View unanswered posts | View active topics It is currently Sat Dec 16, 2017 10:44 pm



← Back to the Calcudoku puzzle page




Reply to topic  [ 5 posts ] 
 Step by step analytical solution 9x9 “very dif” 2012-05-15 
Author Message

Posted on: Wed May 16, 2012 10:02 pm




Posts: 694
Joined: Fri May 13, 2011 6:51 pm
Post Step by step analytical solution 9x9 “very dif” 2012-05-15
Step by step analytical solution 9x9 “very dif” 2012-05-15.

The tuesday’s 9x9 is usually the most difficult calcudoku during the week. They come with different shapes requiring different techniques. This is the 9x9 difficult (tuesday May 15, 2012), Puzzle id: 461715, solving rate 132.4. The difficulty level is theorically a little higher than the equivalent 9x9 on tuesday Apr 17, 2012 (solved step by step in a different thread). Our purpose here is to use only the analysis (no “guessing” or many “trial and error” will be necessary, everything will come straight forward) (in this post I will mainly use conventional language) (graphic 1 shows the problem):

Image

First (graphic 2) we write (in blue colour) all known numbers and candidates; in steps 1 and 2 additionally we will place some 5’s, 7’s and 9's.

Step 1.
In row 4, a 5 can only go to f4, consequently d4 + e4 = 16, then d4 = 9 (due to e7 = 9), e4 = 7.
The cage “64x” (in two lines) has initially three possibilities: [1,1,8,8], [1,2,4,8] and [2,2,4,4] but due to the L-shape the [1,1,8,8] and [2,2,4,4] are not valid then “64x” = [1,2,4,8].

Step 2.
(In violet colour) Row 5: the 7 cann’t go inside any of the cages “11+” (due to i5 = 4) so now the only valid place is d5 = 7 with e5 + f5 = 10 >>> [1,9], since [2,8], [3,7] and [4,6] are not possible now and, consequently, e5 = 1, f5 = 9 (due again to e7 = 9).
Also we observe that since 7 is not a divisor of “162x” or “432x” and b5 <> 7, the 7 of column b must go to b9 and after this the 5 of column b must go to b5 >>> c5 = 6 (obviously the 5 is not a divisor of those multiplication cages). The cage “11+” (g5-h5) = [3,8].
The 3-cell cage “144x”, initially with these four combinations: [2,8,9], [3,6,8], [4,4,9] and [4,6,6], has been left to [3,6,8] since the 9’s are not allowed (already in use in columns d, e and f) and the 6 is being repeated in [4,6,6]. Since the 3 of column e cann’t go to the cage “2-” (due to e3 = 5 and e5 = 1) it must be e6 = 3 and e1-e2 = [6,8]. Also d6-f6 = [6,8].

Image

Step 3.
We will now obtain the possible combinations for the other products (just in case we need it, the “addition value”, that is, the sum of each combination, is shown in parentheses):

“640x” = [1,2,5,8,8] (24), [1,4,4,5,8] (22), [2,2,4,5,8] (21);
“2268x” = [1,4,7,9,9] (30), [1,6,6,7,9] (29), [2,2,7,9,9] (29), [2,3,6,7,9] (27), [3,3,4,7,9] (26), [3,3,6,6,7] (25);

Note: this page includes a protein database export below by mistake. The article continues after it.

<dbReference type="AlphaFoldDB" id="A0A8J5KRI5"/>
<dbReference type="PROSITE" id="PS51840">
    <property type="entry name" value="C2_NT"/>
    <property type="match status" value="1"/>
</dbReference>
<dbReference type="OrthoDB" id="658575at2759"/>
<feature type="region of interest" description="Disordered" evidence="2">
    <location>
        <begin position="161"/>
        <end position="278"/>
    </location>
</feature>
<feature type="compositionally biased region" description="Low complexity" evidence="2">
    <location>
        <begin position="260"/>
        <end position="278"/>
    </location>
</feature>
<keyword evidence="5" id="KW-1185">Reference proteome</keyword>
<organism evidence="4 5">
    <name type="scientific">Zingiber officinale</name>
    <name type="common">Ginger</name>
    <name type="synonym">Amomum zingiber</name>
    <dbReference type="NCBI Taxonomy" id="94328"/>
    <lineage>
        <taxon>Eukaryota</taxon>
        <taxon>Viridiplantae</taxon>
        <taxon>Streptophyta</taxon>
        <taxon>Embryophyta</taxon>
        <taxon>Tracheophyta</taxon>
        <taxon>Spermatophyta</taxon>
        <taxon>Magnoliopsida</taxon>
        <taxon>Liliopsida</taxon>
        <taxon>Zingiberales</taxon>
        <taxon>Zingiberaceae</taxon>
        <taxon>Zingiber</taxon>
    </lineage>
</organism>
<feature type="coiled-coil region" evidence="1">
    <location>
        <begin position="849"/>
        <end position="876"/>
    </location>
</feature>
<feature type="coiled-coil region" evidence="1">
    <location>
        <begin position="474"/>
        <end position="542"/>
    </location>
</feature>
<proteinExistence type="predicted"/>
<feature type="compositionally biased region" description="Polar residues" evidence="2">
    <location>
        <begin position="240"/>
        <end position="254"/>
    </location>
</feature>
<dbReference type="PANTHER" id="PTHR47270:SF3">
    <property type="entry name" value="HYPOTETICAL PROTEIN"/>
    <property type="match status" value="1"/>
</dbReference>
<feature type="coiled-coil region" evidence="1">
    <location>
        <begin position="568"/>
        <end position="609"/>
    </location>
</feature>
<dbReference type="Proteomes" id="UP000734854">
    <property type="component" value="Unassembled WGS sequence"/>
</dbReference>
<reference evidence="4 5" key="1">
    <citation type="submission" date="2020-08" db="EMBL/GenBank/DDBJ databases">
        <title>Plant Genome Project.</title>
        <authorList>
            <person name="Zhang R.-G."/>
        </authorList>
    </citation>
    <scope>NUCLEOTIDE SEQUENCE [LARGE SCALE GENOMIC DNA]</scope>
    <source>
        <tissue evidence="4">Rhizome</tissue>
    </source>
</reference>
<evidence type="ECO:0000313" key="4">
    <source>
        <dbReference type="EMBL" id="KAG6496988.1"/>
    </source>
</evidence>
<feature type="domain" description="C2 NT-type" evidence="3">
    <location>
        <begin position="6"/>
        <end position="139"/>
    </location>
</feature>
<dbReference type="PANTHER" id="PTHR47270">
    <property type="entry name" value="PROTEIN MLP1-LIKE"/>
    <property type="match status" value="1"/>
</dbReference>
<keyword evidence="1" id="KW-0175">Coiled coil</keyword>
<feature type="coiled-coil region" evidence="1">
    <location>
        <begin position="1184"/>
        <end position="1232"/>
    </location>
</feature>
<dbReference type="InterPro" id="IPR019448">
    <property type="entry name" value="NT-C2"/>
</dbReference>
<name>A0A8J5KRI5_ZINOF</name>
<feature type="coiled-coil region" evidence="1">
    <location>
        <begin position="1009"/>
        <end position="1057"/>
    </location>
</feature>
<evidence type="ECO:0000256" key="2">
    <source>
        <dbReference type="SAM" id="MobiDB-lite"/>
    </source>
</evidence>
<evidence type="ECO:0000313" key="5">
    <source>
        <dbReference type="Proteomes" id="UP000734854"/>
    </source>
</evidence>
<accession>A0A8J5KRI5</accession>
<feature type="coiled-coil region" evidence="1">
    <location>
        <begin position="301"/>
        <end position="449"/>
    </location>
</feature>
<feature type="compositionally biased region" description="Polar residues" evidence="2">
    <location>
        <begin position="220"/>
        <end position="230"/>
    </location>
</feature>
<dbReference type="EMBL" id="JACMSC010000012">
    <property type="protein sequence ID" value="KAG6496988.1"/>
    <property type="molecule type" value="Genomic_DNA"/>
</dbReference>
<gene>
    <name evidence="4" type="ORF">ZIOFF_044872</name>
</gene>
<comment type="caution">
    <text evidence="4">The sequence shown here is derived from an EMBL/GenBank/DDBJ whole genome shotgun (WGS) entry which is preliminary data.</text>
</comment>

“162x” = [1,2,9,9] (21), [1,3,6,9] (19), [2,3,3,9] (17);
“432x” = [1,6,8,9] (24), [2,3,8,9] (22), [2,4,6,9] (21), [3,3,6,8] (20), [3,4,4,9] (20), [3,4,6,6] (19);
“24x” = [1,3,8] (12), [1,4,6] (11), [2,2,6] (10), [2,3,4] (9).

Step 4.
Let’s reduce a little bit these combinations. For the cage “432x”, the [3,3,6,8] and the [3,4,6,6] are inmediately cancelled (due to the 3 and the 6 in “144x” in such a way that a 3 or a 6 can not be repeated). The other four combinations of “432x” have a 9.
For the cage “162x” the [1,2,9,9] is not valid (d4 = 9) but the other two have a 9 which being in b2 or b3 force the required 9 of cage “432x” to be in c6 (we write it in green colour, graphic 3). Now the cage “12+” = [5,7] and then the 7 of cage “2268x” goes to g2.

Image

The combination [1,2,5,8,8] is not valid for “640x” due to the double 8 (there is an 8 in “2-”) but the other two combinations for this cage also contain an 8. In these conditions there are four 8’s in the four top rows (considering the cages “64x” and “16x”) so “2:” cann’t be [1,2], [2,4] or [4,8] so it must be [3,6] and we write those candidates (in green).

Step 5.
Now let’s see row 3: The only place for a 7 in this row is c3 (in brown colour) and then d2-d3 = [1,3]. Now, since the pairs 1-3, 1-4 or 3-4 are in column d they cann’t go “simultaneously” to the cell c7 so the only valid combination for “24x” is [2,2,6] and we write those numbers. As a consequence d6 = 8 and f6 = 6.

Step 6 (in red colour).
If, for instance, we name “a” the cell g3 (for simplicity) and “b” the cell g7, applying the property of the addition to column f we find:
a + b + 45 (45 is the full column f) = 7 + 15 + 5 + 9 + 6 + 14 + 3 = 59 >>> a + b = 14. This sum can not be obtained with the pair 6-8 because we already have three 8’s in columns g, h and i (in “64x”, “16x” and “11+”) so it must be [5,9] with g3 = 9 and g7 = 5. As a consequence f2-f3 = [2,4] and f7-f8 = [1,8].
And we can also determine the cage “2268x” applying the addition rule to the three rightmost columns:
“2268x” (+) + 9 + 15 + 10 + 11 + 4 + 20 + 12 + 5 + 22 = “2268x” (+) + 108 = 135 (3 x 45, that is, three columns). Then “2268x” (+) = 27 >>> “2268x” = [2,3,6,7,9].

Step 7 (graphic 4).
Let’s continue: i6 = 5, i7 = 7 (in light blue colour). Also, since “162x” contains a 9, b2 = 9 (due to d4 = 9 and g3 = 9). It is clear that [2,3,3,9] is not valid now for the cage “162x” (two 3’s, but there is already a 3 in “2:”) so “162x” = [1,3,6,9] (19).

(In purple colour). The 6 in b3-b4 and the 6 in c5 cancel the combinations [1,6,8,9] and [2,4,6,9] for “432x” and since [3,4,4,9] is impossible (a double 4 would go to b6-b7-b8), then “432x” = [2,3,8,9] (22).